Cases were followed up for a period of 2 months. Oedema persisted in 15 cases, erythrocyanosis however resolved leaving post inflammatory hype rpigmentation. There was no tendernesss of muscles. Two cases, both females, complained of loss of tufts of scalp hairs.
Histopathological examination from the involved skin showed acellular hyaline materials in the walls of dermal blood vessels. Superficial dermis was oedematous and the subcutis showed central vessels with similar deposits, many of these vessels showed microthrombi. Skin biopsy was repeated in 4 cases after one month when clinically erythrocyanosis was reduced considerably but the pitting oedema persisted. Histopathological report showed a few congested capillaries with sparse mononuclear infiltrate and mild oedema in the superficial dermis.
From Delhi, 4 major epidemics of epidemic dropsy have been reported in years 1975, 1983, 1994 and the last one in 1998. In addition, the cases have also been reported sporadically from time to time from this capital city of India and the adjoining state like UP. The onset of oedema is the hallmark of epidemic dropsy and witnessed in all our cases, an observation in cnrformity with the earlier studies. The other significant manifestation was persistent tachycardia without fever, which was observed in all our cases, the similar observation reported in another study. The associated cutaneous features like persistent erythrocyanosis which blanches on pressure, was observed in all cases. Local warmth and tingling help in differentiating this condition from other causes of oedema. The oedema persists in majority of cases even up to 2 months however, erythrocyanosis resolves earlier leaving post inflammatory hyperpigmentation. Similarly, the oedema of the superficial dermis persists for few weeks, along with congested capillaries with sparse mononuclear infiltrate. The toxin sanguinarine, an alkaloid, acts on the capillaries causing vasodilatation and increased permeability, resulting in oedema of varying degrees. The probable explanation for the persistent oedema could be persistence of sanguinarine in dermis.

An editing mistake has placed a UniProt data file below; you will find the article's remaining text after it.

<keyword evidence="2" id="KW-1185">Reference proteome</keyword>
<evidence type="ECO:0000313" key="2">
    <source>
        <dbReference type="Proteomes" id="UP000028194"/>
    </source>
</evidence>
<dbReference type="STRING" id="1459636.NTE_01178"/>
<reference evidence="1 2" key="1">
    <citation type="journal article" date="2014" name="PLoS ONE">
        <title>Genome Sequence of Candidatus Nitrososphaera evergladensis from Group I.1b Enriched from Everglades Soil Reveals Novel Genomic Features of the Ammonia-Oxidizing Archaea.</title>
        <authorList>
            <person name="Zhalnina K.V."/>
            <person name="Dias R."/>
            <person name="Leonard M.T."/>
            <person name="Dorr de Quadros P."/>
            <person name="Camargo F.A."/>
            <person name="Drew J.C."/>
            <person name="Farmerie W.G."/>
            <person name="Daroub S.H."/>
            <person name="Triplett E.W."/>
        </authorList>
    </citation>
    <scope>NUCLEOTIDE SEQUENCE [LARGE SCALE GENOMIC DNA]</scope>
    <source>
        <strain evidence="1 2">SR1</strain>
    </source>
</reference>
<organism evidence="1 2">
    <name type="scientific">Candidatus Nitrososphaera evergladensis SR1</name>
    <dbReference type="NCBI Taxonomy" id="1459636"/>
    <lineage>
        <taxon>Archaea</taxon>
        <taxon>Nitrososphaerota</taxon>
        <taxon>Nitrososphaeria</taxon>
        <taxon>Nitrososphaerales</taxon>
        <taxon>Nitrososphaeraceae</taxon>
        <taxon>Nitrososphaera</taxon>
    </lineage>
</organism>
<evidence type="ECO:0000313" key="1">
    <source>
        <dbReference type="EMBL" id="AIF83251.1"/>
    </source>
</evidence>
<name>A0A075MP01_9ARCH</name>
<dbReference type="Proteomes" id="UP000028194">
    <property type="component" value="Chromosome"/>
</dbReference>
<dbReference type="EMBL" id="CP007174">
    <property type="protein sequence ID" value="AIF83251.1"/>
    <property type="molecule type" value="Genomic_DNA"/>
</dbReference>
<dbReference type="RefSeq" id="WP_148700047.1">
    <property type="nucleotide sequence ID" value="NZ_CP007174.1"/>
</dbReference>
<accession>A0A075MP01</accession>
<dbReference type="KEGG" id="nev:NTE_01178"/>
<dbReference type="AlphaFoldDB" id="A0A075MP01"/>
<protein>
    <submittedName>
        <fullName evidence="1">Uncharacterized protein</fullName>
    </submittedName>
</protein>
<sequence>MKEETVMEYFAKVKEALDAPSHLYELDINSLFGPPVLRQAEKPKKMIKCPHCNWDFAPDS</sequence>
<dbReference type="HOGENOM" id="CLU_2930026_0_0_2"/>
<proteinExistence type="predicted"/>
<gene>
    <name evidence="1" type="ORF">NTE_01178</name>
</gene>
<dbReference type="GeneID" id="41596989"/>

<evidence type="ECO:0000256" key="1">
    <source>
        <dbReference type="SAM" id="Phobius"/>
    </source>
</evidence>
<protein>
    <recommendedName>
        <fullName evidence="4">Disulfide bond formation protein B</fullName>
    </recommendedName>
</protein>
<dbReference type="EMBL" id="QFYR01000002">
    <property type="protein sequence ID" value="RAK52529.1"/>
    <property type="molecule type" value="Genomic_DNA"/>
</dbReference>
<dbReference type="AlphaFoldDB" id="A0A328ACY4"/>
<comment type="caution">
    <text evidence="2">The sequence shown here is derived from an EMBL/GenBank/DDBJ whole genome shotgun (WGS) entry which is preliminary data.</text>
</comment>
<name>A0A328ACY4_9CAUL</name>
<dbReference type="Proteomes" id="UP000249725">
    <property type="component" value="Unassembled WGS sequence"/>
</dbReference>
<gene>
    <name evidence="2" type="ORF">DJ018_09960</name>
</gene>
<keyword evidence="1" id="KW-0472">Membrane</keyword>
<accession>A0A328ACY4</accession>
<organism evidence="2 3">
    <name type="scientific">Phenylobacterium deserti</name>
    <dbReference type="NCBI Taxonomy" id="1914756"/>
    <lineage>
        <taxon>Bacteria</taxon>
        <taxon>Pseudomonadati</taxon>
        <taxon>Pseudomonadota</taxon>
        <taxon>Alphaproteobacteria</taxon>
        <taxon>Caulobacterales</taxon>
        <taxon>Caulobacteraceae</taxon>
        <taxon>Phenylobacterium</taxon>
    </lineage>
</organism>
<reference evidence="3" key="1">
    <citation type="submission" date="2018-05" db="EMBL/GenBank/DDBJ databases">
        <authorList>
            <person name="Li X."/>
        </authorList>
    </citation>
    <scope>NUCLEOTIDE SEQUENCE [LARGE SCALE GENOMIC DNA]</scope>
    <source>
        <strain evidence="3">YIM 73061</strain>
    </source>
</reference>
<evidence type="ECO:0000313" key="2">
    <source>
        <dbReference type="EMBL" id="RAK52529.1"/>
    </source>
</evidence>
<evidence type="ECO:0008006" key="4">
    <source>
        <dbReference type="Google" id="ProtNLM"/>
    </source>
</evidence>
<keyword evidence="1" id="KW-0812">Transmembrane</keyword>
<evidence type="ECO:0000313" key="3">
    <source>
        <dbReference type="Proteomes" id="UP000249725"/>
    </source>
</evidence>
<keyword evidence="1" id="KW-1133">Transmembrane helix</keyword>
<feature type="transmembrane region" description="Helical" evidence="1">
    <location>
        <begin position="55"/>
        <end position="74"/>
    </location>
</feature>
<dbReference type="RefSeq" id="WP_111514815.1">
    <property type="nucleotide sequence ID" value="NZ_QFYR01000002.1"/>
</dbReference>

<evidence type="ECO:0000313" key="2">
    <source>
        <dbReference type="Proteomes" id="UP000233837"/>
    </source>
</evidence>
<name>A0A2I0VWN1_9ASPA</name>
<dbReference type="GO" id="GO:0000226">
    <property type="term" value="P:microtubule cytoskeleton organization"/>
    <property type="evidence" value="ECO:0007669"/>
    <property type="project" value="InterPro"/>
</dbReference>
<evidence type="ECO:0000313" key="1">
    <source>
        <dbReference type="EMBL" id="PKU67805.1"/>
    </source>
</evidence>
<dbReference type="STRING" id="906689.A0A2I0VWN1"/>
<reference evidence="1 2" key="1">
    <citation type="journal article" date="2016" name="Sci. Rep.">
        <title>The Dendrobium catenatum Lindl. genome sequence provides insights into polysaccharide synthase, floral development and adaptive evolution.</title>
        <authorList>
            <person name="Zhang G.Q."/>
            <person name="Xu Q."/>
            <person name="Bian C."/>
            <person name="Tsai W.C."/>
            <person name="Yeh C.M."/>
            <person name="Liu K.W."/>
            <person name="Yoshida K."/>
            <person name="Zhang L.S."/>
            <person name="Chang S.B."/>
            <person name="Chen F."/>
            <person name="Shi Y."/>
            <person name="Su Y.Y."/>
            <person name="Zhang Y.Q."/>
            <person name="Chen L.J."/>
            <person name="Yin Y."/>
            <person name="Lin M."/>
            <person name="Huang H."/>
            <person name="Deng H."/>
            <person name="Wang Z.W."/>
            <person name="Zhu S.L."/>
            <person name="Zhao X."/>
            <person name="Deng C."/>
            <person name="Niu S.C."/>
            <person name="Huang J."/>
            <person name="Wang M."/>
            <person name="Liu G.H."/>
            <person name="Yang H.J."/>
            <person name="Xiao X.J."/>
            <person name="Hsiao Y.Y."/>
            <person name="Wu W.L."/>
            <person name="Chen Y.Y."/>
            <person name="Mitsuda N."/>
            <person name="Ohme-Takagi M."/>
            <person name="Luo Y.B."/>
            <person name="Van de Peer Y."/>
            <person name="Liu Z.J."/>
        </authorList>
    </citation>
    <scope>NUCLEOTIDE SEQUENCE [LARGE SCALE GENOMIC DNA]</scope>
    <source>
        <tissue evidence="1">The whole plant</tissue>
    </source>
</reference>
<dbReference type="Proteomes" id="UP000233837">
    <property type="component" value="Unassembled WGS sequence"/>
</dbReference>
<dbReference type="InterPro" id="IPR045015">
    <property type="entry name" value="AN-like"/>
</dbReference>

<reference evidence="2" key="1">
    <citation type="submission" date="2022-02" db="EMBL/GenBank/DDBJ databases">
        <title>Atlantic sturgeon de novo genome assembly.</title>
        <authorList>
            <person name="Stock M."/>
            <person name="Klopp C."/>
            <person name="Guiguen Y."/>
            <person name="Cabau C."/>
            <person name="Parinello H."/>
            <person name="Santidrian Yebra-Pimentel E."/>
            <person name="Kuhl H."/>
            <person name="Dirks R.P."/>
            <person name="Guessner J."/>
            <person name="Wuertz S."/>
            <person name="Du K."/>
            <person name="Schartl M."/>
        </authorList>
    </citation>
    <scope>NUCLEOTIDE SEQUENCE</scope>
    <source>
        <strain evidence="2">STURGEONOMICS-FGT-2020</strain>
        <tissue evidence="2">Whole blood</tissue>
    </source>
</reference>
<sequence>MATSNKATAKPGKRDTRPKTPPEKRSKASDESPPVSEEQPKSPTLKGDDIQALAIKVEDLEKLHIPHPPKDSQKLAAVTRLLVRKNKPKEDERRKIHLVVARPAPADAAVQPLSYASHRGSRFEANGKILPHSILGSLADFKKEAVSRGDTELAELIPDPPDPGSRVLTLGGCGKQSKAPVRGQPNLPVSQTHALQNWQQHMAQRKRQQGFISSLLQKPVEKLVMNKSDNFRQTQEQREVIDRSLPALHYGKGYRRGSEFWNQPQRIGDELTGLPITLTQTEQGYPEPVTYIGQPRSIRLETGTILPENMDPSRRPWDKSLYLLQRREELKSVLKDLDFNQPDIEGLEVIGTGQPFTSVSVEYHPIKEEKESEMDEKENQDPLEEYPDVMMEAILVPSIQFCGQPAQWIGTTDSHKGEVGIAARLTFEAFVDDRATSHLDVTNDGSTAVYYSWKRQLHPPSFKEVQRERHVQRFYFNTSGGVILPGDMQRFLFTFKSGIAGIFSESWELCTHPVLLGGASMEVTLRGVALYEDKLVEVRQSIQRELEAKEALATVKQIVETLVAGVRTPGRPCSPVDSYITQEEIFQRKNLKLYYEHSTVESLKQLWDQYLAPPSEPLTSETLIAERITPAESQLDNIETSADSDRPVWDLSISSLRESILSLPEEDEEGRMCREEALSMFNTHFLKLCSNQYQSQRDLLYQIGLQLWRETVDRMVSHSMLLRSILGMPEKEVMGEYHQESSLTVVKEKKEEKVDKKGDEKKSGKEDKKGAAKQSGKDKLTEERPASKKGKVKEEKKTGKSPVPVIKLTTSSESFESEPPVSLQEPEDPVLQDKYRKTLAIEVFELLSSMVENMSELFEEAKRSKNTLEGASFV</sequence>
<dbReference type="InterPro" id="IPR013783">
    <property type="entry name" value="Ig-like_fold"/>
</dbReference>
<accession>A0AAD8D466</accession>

Epidemic dropsy is now making a resurgence due to antisocial practice of food adulteration. The condition may be diagnosed at an early stage from the cardinal signs and symptoms which include pitting oedema, erythrocyanosis and tachycardia without fever. Early identification of the condition is crucial from epidemiological point of view so that preventive measures can be taken promptly to stop the further use of the contaminated mustard oil.